Easy Windows directory flattening with minimal tools?
May 9, 2007 7:15 PM   Subscribe

I have a bunch of files, in a nested directory structure. I'd like to collapse the directory structure and move all the files into one folder, preferably sorting them by file extension or name. How do I do this as quickly and easily as possible in WinXP? (Using Cygwin is OK if that's the only way to do it.)

So, I have a bunch of music stored in the typical [Artistname]/[Albumname] hierarchy. It's a mix of formats. Some MP3, some WMA, some MP4 ... it's just generally a mess.

I want to sort it out. Basically, I want to pull ALL the music out of the nested folders and dump it in some other folder. Ideally I'd like to move all the files of a certain type into their own folder, so WMA files go in one folder, MP3s go into another, etc.

What's the easiest way to do this in Windows? Preferably without adding any additional software, although I'm OK with small freeware utilities or GPL tools like Cygwin (which I've been meaning to install anyway), although I keep thinking there has to be an easier way to do it than installing Cygwin and writing a shell script, which is the only solution I've come up with.
posted by Kadin2048 to Computers & Internet (7 answers total) 6 users marked this as a favorite
Best answer: Using cygwin, this will put your MP3s in one dir, WMVs in another:

cd where_your_music_is
mkdir MP3
mkdir WMV
mv `find . -type f | grep -i mp3$` MP3
mv `find . -type f | grep -i mp3$` WMV

This will just put everything in a single dir:

mkdir STUFF
mv `find . -type f` STUFF

You might want to check that you have no duplicate filenames beforehand:

find . -type f | sed 's/.*\///' | sort | uniq -d

will print occurrences of duplicates.
posted by ldenneau at 7:29 PM on May 9, 2007

Best answer: Try this: forfiles /s /p [path] /c "cmd /c move @file [newdir]"

No cygwin needed.
posted by sanko at 7:31 PM on May 9, 2007 [1 favorite]

Best answer: If there are no dusplicates, this may work for you.

Go to the windows search window for the top level directory where your music is.

Do a search for * or *.*

All you files in the directory structure will appear.

Select them all, and copy and paste to your new directory.

You may have problems if there are files with the exact names.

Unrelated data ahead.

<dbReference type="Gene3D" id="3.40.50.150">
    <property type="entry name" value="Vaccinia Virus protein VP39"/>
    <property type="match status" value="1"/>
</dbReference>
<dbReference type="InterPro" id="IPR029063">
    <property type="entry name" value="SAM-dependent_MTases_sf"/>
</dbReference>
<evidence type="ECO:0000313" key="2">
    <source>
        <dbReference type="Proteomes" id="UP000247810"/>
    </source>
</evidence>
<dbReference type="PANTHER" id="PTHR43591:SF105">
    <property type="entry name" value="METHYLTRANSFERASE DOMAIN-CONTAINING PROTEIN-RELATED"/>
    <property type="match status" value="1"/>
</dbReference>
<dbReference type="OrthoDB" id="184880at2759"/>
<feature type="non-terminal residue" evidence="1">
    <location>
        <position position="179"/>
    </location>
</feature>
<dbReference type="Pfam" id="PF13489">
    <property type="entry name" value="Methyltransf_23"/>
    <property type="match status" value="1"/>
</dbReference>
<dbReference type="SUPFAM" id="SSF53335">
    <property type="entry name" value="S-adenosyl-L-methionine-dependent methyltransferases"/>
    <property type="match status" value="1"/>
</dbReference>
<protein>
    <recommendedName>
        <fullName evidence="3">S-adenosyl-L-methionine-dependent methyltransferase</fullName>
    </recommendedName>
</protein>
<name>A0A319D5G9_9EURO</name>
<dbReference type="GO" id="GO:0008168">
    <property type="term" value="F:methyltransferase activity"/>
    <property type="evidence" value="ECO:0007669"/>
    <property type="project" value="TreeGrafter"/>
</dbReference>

Make sure you have a backup
posted by bottlebrushtree at 7:32 PM on May 9, 2007 [1 favorite]

Sorry, didn't read the entire post. Assuming you have a limited number of filetypes, just make a few passes with forfiles. So forfiles /s /m *.mp3 /p [path_to_mp3_files] /c "cmd /c move @file [newdir]"
posted by sanko at 7:33 PM on May 9, 2007

Grr. Sorry again, my brain is fried and I should learn how that preview button works. path_to_mp3_files belongs in the second set of brackets.
posted by sanko at 7:34 PM on May 9, 2007

Response by poster: Outstanding. Three different approaches, three workable solutions.

(My Linuxy heart likes ldenneau's the best but I'll probably try the Windows CLI and GUI approaches first, in the interest of not installing anything on this piece of junk that doesn't desperately need to be there.)

@sanko: I think I understand what you mean, but just to confirm, the command is:

forfiles /s /m *.mp3 /p [path-to-mp3-files] /c "cmd /c move @file [destination-dir]"

Where [path-to-mp3-files] and [destination-dir] are the root directory of the current hierarchy and the place where I'd like all the MP3 (or whatever) files deposited, respectively. Did I get that right?
posted by Kadin2048 at 7:43 PM on May 9, 2007

Kadin - that looks right to me. I haven't tried this though so you may want to sub copy for move just in case things go bad. If you did want to keep the structure, check out forfiles /? and look at the @relpath variable. Also note that you will have problems if there are any duplicate filenames.
posted by sanko at 7:49 PM on May 9, 2007

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